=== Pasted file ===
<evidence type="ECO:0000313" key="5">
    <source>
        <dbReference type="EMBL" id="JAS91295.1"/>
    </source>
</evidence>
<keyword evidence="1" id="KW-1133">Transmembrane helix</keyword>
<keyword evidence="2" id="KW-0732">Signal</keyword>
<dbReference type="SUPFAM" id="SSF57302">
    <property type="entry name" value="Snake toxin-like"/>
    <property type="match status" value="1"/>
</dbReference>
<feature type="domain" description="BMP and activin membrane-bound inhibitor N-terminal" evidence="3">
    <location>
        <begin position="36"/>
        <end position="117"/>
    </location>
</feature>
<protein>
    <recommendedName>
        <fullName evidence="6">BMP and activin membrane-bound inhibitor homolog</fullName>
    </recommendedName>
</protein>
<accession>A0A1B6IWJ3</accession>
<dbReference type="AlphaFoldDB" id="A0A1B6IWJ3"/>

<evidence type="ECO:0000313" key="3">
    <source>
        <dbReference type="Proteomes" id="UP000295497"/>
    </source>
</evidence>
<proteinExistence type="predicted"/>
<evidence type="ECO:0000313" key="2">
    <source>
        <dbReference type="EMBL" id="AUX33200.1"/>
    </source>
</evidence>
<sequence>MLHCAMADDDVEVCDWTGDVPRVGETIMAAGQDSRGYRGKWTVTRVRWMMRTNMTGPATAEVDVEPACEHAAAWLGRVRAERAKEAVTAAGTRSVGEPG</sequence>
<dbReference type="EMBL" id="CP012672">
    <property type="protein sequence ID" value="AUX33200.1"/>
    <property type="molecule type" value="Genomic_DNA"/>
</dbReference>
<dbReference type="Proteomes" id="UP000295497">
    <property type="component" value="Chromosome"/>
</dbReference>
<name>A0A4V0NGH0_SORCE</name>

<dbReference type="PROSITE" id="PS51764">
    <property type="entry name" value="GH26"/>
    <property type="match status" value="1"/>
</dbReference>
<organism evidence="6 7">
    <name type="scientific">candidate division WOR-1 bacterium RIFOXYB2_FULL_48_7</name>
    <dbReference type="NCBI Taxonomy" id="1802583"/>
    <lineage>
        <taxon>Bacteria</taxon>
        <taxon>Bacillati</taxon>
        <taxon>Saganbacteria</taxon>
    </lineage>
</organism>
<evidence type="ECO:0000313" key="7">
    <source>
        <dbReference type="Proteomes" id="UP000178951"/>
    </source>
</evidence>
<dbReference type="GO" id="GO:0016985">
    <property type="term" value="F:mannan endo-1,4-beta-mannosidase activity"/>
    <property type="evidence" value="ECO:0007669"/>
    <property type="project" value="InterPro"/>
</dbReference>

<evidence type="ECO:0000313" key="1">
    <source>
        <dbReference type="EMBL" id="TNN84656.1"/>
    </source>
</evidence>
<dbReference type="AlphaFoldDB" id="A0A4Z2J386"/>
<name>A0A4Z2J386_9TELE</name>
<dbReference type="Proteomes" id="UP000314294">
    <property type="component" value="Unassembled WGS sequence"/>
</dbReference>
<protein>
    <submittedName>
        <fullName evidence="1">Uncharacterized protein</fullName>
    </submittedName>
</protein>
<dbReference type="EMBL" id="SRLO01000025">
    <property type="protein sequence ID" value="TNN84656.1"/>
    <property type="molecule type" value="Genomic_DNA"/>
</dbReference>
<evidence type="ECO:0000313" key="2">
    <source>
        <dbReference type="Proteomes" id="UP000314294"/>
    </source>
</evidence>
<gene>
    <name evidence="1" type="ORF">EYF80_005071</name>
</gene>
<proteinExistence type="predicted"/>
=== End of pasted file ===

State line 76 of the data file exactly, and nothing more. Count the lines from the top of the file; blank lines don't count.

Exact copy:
    <property type="component" value="Unassembled WGS sequence"/>